1.
2.
3.
4.
set file=textfile.txt
set /a cnt=0
for /f %%a in ('type "%file%"^|find "" /v /c') do set /a cnt=%%a
echo %file% has %cnt% lines
Script Output:
 DOS Script Output
textfile.txt has 50 lines

[WayBack] Stupid command-line trick: Counting the number of lines in stdin | The Old New Thing

Windows doesn’t come with wc,
but there’s a sneaky way to count the number of lines anyway:

some-command-that-generates-output | find /c /v ""

It is a special quirk of the find command
that the null string is treated as never matching.
The /v flag reverses the sense of the test,
so now it matches everything.
And the /c flag returns the count.

The reason dates back to the original MS-DOS
version of find.exe,
which according to the comments appears to have been written
in 1982.
And back then, pretty much all of MS-DOS was written in assembly
language.

Via: batch file line count – Google Search and [WayBack] windows – How to count no of lines in text file and store the value into a variable using batch script? – Stack Overflow

–jeroen

Posted in Batch-Files, Development, Scripting, Software Development, Windows Development | Leave a Comment »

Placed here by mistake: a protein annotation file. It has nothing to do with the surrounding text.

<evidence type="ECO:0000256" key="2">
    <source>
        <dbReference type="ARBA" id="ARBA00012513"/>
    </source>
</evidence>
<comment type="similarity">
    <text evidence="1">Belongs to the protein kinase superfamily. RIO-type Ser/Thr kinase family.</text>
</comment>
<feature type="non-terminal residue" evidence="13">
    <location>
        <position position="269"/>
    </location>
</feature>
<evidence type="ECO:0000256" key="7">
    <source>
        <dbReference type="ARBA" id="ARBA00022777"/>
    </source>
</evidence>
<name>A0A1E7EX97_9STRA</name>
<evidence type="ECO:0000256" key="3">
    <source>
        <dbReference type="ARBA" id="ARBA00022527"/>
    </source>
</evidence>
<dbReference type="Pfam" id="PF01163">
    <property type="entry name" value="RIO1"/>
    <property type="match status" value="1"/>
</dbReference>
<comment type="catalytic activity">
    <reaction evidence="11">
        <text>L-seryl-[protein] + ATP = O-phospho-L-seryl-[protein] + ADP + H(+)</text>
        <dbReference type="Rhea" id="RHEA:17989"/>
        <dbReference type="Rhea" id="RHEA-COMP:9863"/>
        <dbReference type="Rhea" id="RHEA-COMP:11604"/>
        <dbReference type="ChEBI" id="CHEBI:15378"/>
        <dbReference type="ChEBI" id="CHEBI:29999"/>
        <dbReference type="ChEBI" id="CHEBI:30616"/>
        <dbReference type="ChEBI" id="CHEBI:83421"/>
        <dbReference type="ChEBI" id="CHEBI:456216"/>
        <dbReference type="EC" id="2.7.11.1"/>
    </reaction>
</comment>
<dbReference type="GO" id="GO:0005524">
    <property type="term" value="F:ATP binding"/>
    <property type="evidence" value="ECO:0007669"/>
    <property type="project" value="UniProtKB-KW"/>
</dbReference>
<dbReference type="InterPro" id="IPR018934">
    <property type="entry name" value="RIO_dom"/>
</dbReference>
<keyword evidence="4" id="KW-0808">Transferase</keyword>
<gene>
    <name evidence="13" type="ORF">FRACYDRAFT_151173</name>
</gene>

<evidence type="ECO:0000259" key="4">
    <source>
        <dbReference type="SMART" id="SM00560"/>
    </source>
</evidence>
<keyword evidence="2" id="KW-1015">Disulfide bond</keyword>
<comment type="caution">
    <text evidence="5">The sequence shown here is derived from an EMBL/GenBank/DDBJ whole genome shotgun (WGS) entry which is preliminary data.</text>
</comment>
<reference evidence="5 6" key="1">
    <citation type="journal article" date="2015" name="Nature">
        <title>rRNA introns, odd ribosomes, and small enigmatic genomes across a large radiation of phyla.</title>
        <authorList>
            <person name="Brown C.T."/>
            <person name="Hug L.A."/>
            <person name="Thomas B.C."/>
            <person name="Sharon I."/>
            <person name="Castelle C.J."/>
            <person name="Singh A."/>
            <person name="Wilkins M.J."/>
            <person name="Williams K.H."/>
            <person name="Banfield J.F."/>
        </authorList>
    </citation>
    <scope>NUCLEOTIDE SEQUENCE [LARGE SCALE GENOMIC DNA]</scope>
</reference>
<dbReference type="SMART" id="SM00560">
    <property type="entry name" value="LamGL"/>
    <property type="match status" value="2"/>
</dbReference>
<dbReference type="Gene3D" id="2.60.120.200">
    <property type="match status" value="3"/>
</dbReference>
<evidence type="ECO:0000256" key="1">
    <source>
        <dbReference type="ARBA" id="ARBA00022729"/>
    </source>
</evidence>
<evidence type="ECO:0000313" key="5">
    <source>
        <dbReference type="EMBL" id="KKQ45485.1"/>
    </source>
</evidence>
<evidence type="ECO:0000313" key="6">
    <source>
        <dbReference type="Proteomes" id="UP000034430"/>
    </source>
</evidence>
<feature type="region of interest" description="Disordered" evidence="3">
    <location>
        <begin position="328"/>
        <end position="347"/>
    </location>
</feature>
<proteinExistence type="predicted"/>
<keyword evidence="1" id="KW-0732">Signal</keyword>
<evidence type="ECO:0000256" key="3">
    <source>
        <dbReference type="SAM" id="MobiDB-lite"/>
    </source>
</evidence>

string – Change backslash to forward slash in windows batch file – Stack Overflow

Posted by jpluimers on 2021/06/10

One of the situations where setlocal enabledelayedexpansion comes on handy to replace \ with / which some unix based tools like better: [WayBack] string – Change backslash to forward slash in windows batch file – Stack Overflow

echo off

setlocal enabledelayedexpansion

for %%f IN ("C:\tools\workspace\*") DO (
  set old=%%f
  echo !old!
  set new=!old:\=/!
  echo !new!  
  echo.                 
)

Related, as it explains when the source and target replacements are in variables themselves: [WayBack] command line – String replacement in batch file – Stack Overflow, thanks Joey and Tom Warfield!

You can use the following little trick:

set word=table
set str="jump over the chair"
call set str=%%str:chair=%word%%%
echo %str%

The call there causes another layer of variable expansion, making it necessary to quote the original % signs but it all works out in the end.

Upvoting this answer because it works both ways, with the environment variable in either position, or in both the “before” and “after” positions:

set word=table
set str="jump over the chair"
call set str=%%str:chair=%word%%%
echo %str%
set word1=chair
set word2=desk
set str="jump over the chair"
call set str=%%str:%word1%=%word2%%%
echo %str%'

–jeroen

Posted in Batch-Files, Development, Scripting, Software Development | Leave a Comment »